CBS shareholders sue Shari Redstone, National Amusements

A CBS shareholder group has sued Shari Redstone, pictured here in 2017, saying that it should have voting rights.
(Evan Agostini / Invision/AP)

A CBS stockholder group in Pennsylvania filed a class-action lawsuit in Delaware on Thursday, an attempt to open the legal floodgates in the bitter dispute between the venerable broadcasting company and its controlling shareholder family, the Redstones.

The lawsuit asks a judge to rule that nonvoting shareholders are entitled to a special dividend that would give them a voice in CBS’ affairs. CBS has two classes of stock, but only the Class A shares have a vote.

The Redstone family, which owns 10.3% of CBS, has 80% of the Class A voting shares. The Pennsylvania fund owns Class B stock.


The lawsuit also alleges that Shari Redstone, who serves as CBS’ vice chair, has breached her fiduciary duties to Class B shareholders.

The action was filed by the Westmoreland County Employees’ Retirement System against the Redstone family investment vehicle, National Amusements Inc., Shari Redstone and two board members who have been aligned with her.

“Defendants breached and continue to breach contractual, implied obligations and fiduciary duties that they owe to CBS’ Class B stockholders,” according to the suit filed by Michael Hanrahan of the Prickett, Jones & Elliott law firm in Delaware.

The latest lawsuit comes just two days after National Amusements sued CBS, arguing that the company’s board members are overstepping their authority. National Amusements believes the dispute is an illegal power grab by a board acting in lockstep with its longtime chief executive, Leslie Moonves, who has been chafing over Shari Redstone’s input in the company’s affairs.

CBS’ independent board members on May 17 unanimously voted for a measure that would dilute the Redstone family’s voting control of CBS to 17%. The New York company owns the nation’s most-watched television network, a chain of television stations and the Showtime premium network.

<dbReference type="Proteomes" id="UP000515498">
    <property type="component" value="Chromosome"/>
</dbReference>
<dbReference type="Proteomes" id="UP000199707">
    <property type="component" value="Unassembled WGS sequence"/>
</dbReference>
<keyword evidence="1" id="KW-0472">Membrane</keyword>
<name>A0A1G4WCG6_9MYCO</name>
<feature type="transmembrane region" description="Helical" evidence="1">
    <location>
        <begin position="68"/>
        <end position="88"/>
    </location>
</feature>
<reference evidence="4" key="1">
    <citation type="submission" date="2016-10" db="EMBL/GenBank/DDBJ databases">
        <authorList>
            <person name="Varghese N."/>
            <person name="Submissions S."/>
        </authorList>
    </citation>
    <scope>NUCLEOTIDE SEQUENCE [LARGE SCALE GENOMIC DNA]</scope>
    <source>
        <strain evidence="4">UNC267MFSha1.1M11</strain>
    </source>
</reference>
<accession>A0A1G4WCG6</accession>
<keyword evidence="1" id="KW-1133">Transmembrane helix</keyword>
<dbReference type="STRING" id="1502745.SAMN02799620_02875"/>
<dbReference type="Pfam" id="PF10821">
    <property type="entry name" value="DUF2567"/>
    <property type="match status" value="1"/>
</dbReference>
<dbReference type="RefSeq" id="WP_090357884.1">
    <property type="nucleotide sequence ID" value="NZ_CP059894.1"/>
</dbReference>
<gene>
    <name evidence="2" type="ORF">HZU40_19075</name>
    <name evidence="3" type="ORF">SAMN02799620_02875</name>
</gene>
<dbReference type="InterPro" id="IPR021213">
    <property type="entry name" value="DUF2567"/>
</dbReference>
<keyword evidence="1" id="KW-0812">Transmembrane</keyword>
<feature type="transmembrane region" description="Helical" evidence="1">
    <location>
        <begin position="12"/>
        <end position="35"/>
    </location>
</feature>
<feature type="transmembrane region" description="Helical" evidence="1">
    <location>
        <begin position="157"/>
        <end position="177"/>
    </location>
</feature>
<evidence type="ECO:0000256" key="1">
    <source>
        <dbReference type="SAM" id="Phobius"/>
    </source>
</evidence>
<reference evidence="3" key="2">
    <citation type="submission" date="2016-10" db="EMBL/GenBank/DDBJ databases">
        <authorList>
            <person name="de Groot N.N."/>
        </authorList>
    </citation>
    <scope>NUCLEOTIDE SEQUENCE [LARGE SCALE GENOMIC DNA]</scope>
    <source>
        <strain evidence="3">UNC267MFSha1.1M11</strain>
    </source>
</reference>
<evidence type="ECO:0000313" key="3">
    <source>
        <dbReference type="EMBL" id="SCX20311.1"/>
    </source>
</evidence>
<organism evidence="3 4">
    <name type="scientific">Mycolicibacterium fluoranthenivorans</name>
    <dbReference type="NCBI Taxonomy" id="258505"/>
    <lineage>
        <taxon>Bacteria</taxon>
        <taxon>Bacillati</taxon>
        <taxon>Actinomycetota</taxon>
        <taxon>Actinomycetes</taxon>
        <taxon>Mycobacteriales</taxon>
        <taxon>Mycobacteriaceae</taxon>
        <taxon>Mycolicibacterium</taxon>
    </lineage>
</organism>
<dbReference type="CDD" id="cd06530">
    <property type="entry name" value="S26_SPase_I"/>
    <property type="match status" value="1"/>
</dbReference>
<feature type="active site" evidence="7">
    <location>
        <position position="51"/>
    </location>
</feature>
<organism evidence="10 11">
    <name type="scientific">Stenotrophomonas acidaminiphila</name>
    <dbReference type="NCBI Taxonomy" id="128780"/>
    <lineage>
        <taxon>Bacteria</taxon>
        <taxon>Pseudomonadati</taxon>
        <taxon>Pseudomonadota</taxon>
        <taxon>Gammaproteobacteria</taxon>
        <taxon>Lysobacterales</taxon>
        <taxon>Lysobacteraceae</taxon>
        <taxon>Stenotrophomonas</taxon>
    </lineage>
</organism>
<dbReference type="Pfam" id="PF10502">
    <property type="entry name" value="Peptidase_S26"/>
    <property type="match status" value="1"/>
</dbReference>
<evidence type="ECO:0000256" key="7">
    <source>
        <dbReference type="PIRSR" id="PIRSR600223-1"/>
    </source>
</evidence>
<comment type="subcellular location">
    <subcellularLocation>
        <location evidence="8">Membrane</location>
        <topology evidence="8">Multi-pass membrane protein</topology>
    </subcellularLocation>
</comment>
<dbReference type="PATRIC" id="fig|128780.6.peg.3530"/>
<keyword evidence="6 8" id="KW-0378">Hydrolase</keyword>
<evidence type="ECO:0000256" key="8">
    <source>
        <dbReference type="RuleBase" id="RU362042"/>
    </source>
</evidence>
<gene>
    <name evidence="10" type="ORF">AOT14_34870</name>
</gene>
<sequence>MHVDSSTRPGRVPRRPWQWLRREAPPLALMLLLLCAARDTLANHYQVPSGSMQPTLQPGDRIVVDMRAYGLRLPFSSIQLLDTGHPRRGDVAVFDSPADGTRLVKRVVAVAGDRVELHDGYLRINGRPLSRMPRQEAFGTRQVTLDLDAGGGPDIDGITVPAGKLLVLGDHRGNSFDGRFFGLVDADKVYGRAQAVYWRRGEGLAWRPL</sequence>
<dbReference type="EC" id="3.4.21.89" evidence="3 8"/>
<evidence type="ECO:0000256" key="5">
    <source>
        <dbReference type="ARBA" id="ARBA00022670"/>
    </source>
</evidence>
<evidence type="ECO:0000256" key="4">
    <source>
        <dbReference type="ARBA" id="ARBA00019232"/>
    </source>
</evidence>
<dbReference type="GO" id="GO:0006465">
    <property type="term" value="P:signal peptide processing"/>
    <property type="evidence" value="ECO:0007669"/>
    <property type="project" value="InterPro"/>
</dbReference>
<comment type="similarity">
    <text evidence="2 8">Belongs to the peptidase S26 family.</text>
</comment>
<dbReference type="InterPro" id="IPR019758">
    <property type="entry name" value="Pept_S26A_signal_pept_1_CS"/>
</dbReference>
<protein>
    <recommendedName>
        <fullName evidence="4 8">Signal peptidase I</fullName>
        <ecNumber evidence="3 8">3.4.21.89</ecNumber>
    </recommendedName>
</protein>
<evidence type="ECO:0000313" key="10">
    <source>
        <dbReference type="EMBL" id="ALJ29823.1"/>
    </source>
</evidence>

But a day before the CBS board members voted to issue the dividend that would give the Class B shareholders a vote, National Amusements abruptly amended CBS’ bylaws to require a 90% board vote for any dividends.


“The invalid bylaw amendments refute Ms. Redstone’s claims to be a strong voice for good corporate governance, to refrain from using her voting control to interfere with the management of CBS and to have an independent board at CBS,” the Westmoreland County employees’ fund said in the suit.

The lawsuit seeks to represent shareholders who own 341.5 million shares of CBS Class B stock.

National Amusements, in a statement, said it had the right to amend CBS’ bylaws.

“The efforts of the CBS directors to unilaterally dilute the voting rights of its controlling shareholder are extraordinary, unjustified and unlawful,” the statement said. “We are confident the court will uphold NAI’s action.”

The suit also names two board members — David Andelman and Robert Klieger — as defendants. Both are attorneys who have represented Sumner Redstone, who recently marked his 95th birthday and is in poor health. Shari Redstone is president of National Amusements, which controls CBS and Viacom Inc.

The current tensions have centered around Shari Redstone’s increasing involvement in CBS’ management and her desire to merge the two companies. CBS has resisted the effort, and a special committee of its board said the merger would not be in the interests of CBS shareholders.

National Amusements has said that Shari Redstone dropped her interest in the CBS-Viacom merger the week before CBS began its campaign to dilute the influence of the Redstones, a maneuver that analysts have called the “nuclear option.”



2:50 p.m.: This article was updated to include a statement by National Amusements.

This article was originally published at 2:30 p.m.